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Capitol Hill Report: Neurology Interests Make Gains on Capitol Hill

July 6, 2015

By Mike Amery, Esq., Senior Legislative Counsel, Federal Affairs

IPAB Repealed in the House, Senate Receives Bill
Congress took a break for the July 4 recess following some huge Supreme Court decisions the week before. The biggest verdict for health care interests was King v. Burwell, where the court, in a 6-3 vote, upheld health insurance subsidies for individuals on the federal health exchange created by the Affordable Care Act (ACA).

Even in the face of the Supreme Court decision on subsidies, Republicans vowed to continue to dismantle the ACA and had some success in the House with a vote that eliminated the medical device tax and another that repeals the Independent Payment Advisory Board (IPAB), HR 1190. With the support of the AAN, including an action alert to AAN members, the IPAB repeal bill passed 244-154. The 15 members of IPAB have not yet been appointed by the president, nor has anyone even been nominated. But if the board ever does convene it will have the explicit task of achieving savings in Medicare without affecting coverage or quality. The bill is now heading to the Senate where it needs 60 votes to bypass a threatened Democratic filibuster. President Obama has threatened to veto the measure if it is passed.  

After a close reading of the ACA it is clear that the only way IPAB can achieve its goal is by cutting Medicare physician payments and the only thing that could prevent the eventual cuts is a supermajority vote of Congress coupled by spending cuts designated to other federal spending by Congress.

Increased NIH Funding Moves Forward
The House and Senate Appropriations Committees are actually getting some work done that could lead to the funding of the government for FY 2016. For the last few years, partisan bickering has prevented passage of some of the 13 annual spending bills that need to be approved by October 1 of each year.

One of the most contentious is always the Labor, Health, and Human Services (LHHS) education bill that includes funding for the National Institutes of Health and other public health agencies. 

The House Appropriations Committee voted 30-21 voted in favor of a LHHS bill totaling $153 billion, including an additional $1.1 billion for the NIH and $140 million extra for the Center for Disease Control (CDC). Included in the NIH budget is $300 million in additional funds for Alzheimer's disease research, along with $95 million in new money for the Brain Research through Advancing Innovative Neurotechnologies (BRAIN) Initiative, two of the AAN's top appropriation priorities. Also of interest is a provision asking CMS to assist providers and hospitals in resolving issues with recovery audit contractors (RACs), encouraging CMS to find a better balance between eliminating fraud and abuse while not jeopardizing patient access to care and the financial stability of health care providers.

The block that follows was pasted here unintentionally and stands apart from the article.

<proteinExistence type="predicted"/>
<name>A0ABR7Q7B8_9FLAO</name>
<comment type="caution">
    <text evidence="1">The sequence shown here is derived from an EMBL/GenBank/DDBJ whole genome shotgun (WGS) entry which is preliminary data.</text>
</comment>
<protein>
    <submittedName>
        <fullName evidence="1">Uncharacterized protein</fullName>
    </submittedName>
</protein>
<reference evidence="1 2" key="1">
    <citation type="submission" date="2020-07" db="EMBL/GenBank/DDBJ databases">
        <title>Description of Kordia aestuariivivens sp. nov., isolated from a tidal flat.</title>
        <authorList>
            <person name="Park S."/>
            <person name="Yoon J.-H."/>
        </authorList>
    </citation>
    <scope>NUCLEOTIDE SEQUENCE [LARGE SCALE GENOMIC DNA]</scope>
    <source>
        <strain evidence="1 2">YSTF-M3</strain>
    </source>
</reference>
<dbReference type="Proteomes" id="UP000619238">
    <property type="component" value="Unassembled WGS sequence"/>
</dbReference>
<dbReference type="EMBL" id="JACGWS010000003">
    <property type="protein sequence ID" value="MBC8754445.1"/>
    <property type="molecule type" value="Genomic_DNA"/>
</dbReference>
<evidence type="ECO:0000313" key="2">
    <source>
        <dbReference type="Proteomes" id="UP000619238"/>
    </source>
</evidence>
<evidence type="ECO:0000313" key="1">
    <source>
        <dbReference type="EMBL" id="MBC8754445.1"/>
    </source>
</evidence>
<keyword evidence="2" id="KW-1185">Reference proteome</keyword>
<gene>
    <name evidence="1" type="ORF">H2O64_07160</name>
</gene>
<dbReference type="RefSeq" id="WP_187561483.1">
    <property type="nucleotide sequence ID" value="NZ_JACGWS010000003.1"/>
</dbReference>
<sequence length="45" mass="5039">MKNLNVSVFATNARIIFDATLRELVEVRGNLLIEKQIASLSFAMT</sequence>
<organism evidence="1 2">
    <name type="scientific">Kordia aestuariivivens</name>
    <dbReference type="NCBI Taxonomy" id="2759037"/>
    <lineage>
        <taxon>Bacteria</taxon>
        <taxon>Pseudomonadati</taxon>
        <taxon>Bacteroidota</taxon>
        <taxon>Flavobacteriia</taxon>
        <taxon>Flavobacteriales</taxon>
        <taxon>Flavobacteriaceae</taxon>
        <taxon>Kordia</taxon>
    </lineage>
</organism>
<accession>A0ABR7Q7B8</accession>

The Senate Appropriations Committee voted 16-14 to advance their own version of the FY 2016 spending bill, totaling $153 billion. Under the Senate plan, NIH would receive $32 billion, a $2 billion increase over current spending levels, while CDC would receive a $251 million cut. Alzheimer's research and the BRAIN Initiative would see significant increases similar to those included by the House.

AAN members and staff have met several times with the chairman of the LHHS, Sen. Roy Blunt (R-MO), to explain the importance of these vital programs. It is clear that the AAN and our allies have made an impact, as evidenced by this op-ed by Sen. Blunt outlining how critical investments in Alzheimer's research are for our country. 

Congress now has just four weeks before the month-long August recess and the lead up to the October 1 deadline. No need for panic yet, but if they miss the deadline the chance of a government shutdown always looms. 

Influential Georgia Senator Announces He Has Parkinson's
For years we've shared the fact that 1 in 6 Americans are impacted by neurologic disease. This reality applies to the community on Capitol Hill too, which is evident from the consistent stream of requests for neurology recommendations the AAN DC office gets from members of Congress and their staff.

This reality hit Capitol Hill in a big way last month when Sen. Johnny Isakson (R-GA) announced that he has Parkinson's disease. I saw the senator shortly after his announcement and he assured me he is receiving great care from his neurologist in Atlanta.

The conversation was fortuitous because Isakson has just been named as one of the co-chairs of the Senate Finance Committee Bipartisan Chronic Care Working Group along with Sen. Mark Warner (D-VA). At the moment of our conversation, AAN leadership was putting the final touches on aletter to his working group focusing on ways federal policy could be changed to improve care to those with chronic illnesses and save money, such as increased access to telestroke or increasing the use of advanced care planning. This focus on chronic conditions by the Senate Finance Committee is another example of how the repeal of SGR is really paying dividends by providing Congress with the time necessary to consider crucial public health changes. Another example detailed recently in the Capitol Hill Report is the 21st Century Cures Initiative, which is working its way to the floor of the US House. It feels great to talk about improving the health care system rather than just trying to keep Congress from cutting physician payments, although that topic will never be fully closed.

 

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